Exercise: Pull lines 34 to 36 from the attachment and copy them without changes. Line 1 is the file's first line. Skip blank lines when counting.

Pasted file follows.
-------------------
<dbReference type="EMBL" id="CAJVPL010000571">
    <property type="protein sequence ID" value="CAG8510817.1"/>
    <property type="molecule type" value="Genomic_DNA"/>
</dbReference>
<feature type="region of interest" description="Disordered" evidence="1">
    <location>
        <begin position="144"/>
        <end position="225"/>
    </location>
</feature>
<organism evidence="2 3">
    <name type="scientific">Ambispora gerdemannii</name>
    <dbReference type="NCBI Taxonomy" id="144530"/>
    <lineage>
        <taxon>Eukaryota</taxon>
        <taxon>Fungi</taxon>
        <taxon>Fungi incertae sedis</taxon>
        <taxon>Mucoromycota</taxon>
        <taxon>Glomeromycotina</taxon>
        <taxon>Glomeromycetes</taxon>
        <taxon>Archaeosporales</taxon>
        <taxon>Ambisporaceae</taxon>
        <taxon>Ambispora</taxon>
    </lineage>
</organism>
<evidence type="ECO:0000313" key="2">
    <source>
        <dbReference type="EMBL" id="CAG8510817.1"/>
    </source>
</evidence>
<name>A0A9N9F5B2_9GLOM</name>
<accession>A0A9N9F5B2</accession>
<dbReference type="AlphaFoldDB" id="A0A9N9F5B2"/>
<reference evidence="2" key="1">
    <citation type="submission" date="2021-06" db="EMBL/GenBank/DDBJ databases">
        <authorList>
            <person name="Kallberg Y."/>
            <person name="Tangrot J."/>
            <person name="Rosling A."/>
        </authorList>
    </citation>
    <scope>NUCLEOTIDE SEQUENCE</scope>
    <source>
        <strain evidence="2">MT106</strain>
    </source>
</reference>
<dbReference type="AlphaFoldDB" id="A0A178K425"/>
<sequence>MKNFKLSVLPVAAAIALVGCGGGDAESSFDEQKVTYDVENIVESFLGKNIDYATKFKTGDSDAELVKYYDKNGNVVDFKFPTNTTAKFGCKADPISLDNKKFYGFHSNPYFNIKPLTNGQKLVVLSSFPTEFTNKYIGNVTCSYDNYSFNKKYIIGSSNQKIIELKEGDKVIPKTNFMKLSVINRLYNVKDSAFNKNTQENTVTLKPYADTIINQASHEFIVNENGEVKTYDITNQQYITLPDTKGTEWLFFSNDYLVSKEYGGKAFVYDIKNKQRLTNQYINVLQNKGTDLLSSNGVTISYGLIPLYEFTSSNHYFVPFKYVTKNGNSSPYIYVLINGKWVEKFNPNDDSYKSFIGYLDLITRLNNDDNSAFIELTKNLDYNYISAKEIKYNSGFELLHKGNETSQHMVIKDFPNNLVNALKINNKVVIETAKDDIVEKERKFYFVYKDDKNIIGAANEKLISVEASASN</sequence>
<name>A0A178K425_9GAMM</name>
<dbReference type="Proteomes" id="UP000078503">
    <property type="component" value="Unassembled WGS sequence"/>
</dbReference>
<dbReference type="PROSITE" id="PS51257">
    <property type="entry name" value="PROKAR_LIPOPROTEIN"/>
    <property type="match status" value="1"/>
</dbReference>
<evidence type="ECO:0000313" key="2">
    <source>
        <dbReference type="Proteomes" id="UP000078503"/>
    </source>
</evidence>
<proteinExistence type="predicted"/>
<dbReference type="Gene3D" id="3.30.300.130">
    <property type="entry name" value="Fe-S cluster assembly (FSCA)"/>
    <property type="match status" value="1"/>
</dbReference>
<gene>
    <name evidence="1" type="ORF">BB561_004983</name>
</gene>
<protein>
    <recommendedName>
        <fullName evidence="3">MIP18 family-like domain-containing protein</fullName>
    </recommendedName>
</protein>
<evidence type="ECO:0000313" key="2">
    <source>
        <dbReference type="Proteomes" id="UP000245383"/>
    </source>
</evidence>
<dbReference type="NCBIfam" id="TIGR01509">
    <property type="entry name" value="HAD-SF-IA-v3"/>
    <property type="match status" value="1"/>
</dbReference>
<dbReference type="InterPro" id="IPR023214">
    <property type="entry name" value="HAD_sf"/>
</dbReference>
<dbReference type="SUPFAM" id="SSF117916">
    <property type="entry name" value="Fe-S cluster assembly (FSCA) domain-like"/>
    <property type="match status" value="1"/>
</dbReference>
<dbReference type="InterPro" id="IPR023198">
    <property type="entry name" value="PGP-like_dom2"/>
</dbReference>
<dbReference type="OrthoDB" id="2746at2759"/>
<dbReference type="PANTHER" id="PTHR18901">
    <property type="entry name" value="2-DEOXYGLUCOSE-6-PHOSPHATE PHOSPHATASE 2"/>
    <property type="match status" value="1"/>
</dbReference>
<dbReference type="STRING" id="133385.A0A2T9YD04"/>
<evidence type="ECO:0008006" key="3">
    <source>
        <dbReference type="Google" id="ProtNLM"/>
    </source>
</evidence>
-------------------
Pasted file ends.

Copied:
<reference evidence="2" key="1">
    <citation type="submission" date="2021-06" db="EMBL/GenBank/DDBJ databases">
        <authorList>